Another example is Philippians 4:19, where Paul writes, “And my God will supply all your needs according to His riches in glory in Christ Jesus.” While many Christians quote this verse, this is not an unconditional, blanket promise, for the context makes it clear that this is dependent upon generous financial giving (4:13-18). So if you note a condition, make it your goal to obey God’s Word so that you can enjoy His promise.


In 21:3-5, Moses picks up Abraham’s response: “Abraham called the name of his son who was born to him, whom Sarah bore to him, Isaac. Then Abraham circumcised his son Isaac when he was eight days old, as God had commanded him. Now Abraham was one hundred years old when his son Isaac was born to him.” Verses 3-4 emphasize Abraham’s obedience. The key phrase is “as God had commanded him.” Upon the birth of Isaac, Abraham immediately obeyed by calling the boy “Isaac” (21:3; cf. 17:19). Isaac means, “he laughs” or “may He [God] smile.” The name Isaac was to stand out on the pages of history as a constant reminder to the world that, on the one hand, God’s promises are no laughing matter. On the other hand, this was a promise that was going to be a “laughing matter”—a hilarious event because of its impossibility from a human perspective. Abraham also obeyed God by circumcising his son “when he was eight days old” (21:4). This was God’s command to Abraham and His covenant with him (see 17:7-14).


Verse 5 concludes by emphasizing Abraham’s age (cf. 17:1, 24). The writer of Hebrews says that Abraham was “as good as dead” (11:12). And you may think you’re old! When Abraham could have been drawing Social Security payments for 35 years, he became a parent. And at the age of 113 he would enter into the teenage years with his son. Talk about challenging times!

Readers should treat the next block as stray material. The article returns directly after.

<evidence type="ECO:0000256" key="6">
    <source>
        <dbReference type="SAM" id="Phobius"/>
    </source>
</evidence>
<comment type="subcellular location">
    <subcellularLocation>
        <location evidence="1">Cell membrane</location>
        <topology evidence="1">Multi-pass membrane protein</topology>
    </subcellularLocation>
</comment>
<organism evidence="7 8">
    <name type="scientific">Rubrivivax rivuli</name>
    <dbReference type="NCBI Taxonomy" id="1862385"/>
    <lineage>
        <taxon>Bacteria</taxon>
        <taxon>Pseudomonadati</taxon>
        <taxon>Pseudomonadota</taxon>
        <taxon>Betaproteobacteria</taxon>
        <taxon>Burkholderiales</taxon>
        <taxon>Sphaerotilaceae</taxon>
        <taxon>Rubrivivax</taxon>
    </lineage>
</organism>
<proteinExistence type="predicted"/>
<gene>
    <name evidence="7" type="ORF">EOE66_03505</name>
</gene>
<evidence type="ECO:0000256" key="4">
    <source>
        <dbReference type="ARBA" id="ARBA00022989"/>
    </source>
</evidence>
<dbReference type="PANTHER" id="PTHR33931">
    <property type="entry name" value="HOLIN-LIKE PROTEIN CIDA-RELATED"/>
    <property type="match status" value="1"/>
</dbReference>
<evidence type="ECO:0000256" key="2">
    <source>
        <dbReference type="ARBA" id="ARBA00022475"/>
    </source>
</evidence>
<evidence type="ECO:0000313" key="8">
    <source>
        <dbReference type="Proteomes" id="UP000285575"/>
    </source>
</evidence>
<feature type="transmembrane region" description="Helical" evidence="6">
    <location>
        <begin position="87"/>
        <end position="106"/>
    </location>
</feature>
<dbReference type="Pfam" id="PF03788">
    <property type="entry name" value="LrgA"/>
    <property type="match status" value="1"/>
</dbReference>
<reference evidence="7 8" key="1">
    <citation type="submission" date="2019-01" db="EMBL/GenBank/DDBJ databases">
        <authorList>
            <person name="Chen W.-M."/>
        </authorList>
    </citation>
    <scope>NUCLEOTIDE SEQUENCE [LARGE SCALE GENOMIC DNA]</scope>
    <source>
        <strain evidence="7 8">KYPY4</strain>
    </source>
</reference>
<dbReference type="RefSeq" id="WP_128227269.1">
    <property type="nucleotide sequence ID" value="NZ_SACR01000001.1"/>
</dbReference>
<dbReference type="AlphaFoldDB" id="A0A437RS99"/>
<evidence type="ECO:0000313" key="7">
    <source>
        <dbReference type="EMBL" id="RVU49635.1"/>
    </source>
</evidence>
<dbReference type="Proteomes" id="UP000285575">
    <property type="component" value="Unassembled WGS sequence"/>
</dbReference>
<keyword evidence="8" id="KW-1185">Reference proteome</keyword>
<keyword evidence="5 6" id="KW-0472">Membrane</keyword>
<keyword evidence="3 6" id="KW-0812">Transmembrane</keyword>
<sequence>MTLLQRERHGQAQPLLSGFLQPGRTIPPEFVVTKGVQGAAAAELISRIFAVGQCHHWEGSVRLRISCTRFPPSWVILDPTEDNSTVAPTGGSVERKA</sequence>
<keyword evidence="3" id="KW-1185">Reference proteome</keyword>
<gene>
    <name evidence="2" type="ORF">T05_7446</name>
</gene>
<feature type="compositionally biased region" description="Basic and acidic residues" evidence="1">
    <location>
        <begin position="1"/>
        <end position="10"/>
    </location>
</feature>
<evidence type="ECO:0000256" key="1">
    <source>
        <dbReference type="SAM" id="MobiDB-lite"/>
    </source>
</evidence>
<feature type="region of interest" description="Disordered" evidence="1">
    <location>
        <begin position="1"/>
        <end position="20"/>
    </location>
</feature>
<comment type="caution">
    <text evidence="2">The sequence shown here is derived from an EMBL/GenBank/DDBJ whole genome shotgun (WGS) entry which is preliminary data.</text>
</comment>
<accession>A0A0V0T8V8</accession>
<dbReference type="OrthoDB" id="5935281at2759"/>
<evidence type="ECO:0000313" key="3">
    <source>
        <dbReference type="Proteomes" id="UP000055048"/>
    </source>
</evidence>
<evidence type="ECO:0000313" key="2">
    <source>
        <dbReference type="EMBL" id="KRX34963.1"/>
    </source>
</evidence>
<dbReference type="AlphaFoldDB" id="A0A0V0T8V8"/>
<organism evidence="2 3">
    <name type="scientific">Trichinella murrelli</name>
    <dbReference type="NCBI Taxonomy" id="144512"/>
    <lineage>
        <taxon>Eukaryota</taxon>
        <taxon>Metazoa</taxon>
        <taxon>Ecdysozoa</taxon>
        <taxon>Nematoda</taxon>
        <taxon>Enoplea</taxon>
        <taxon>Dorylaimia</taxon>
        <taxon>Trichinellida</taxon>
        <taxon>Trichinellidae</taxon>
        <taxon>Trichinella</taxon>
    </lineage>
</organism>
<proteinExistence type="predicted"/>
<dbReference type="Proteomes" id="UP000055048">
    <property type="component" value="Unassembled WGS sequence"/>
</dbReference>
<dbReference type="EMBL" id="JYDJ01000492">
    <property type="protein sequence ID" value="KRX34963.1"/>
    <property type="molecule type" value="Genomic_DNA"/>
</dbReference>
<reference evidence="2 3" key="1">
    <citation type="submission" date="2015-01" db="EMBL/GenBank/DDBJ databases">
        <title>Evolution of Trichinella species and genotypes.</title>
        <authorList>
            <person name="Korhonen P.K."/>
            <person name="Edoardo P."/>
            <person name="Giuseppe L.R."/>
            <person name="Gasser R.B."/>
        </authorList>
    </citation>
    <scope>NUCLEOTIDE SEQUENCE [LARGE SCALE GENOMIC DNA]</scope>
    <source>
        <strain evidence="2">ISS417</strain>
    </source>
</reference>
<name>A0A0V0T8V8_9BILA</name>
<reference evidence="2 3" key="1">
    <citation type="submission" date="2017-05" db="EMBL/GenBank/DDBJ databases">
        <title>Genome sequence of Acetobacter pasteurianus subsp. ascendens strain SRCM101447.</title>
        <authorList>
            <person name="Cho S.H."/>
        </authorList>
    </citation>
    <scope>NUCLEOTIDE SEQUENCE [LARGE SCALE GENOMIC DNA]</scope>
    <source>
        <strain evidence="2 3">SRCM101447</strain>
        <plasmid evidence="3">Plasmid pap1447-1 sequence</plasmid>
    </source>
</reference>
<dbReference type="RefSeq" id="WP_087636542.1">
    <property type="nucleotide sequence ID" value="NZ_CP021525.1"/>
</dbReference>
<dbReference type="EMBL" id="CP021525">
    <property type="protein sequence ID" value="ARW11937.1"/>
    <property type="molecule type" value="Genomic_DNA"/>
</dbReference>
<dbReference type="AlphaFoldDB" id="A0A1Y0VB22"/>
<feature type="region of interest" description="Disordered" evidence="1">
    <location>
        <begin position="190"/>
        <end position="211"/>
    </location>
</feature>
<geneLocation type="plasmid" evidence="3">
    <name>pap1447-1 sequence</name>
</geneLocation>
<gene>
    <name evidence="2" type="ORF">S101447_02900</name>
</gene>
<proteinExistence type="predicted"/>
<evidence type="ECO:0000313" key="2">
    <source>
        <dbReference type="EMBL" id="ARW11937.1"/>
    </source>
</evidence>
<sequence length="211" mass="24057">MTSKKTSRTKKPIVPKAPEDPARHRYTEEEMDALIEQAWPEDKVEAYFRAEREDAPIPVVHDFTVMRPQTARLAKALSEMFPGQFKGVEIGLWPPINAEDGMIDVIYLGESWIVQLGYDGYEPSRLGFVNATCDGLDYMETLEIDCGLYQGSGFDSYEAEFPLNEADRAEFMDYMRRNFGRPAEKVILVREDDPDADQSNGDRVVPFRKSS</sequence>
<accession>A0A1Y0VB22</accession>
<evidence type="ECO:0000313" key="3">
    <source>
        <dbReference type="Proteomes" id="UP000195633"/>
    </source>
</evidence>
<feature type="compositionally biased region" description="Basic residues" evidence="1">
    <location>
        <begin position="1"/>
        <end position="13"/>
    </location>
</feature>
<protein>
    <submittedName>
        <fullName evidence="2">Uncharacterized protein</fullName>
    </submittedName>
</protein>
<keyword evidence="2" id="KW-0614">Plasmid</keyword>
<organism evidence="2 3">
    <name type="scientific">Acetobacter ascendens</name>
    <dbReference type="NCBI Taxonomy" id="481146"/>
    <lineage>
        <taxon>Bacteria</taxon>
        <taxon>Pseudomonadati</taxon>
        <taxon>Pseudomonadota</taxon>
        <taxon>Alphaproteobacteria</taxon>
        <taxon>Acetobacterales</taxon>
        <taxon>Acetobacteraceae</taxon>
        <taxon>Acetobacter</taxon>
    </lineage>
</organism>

In 21:6-7, the scene shifts to Sarah who says, “‘God has made laughter for me; everyone who hears will laugh with me.’ And she said, ‘Who would have said to Abraham that Sarah would nurse children? Yet I have borne him a son in his old age.’” I imagine that every time Abraham and Sarah called “laughter” in for supper, they remembered how God had turned their laughter of disbelief to laughter of joy! Sarah becomes a ninety-year-old, nursing mother and Abraham becomes a father at 100! What a happy ending!


[As is often the case in life, after a mountaintop experience, one usually descends into the valley. This section records another crisis in the story of Abraham. This is one the strangest and saddest portions of the Bible. Yet, in this section we learn that we can…]

2. Trust in God because He is sovereign and compassionate (21:8-21). In 21:8-9, Moses writes, “The child grew and was weaned, and Abraham made a great feast on the day that Isaac was weaned [approximately three years after his birth, cf. 1 Sam 1:22-25]. Now Sarah saw the son of Hagar the Egyptian, whom she had borne to Abraham, mocking” (lit. “Isaacing”). Fourteen years earlier, Hagar had given birth to Ishmael and for most of the intervening period Abraham had treated Ishmael as the heir. By now Ishmael was a teenager (15 or 16). As a growing and alert teenager, he in no way would miss the message he was hearing. His parents had often told him that he was the promised seed and now he gradually began to realize that his folks were in error. They had deceived him as well as themselves.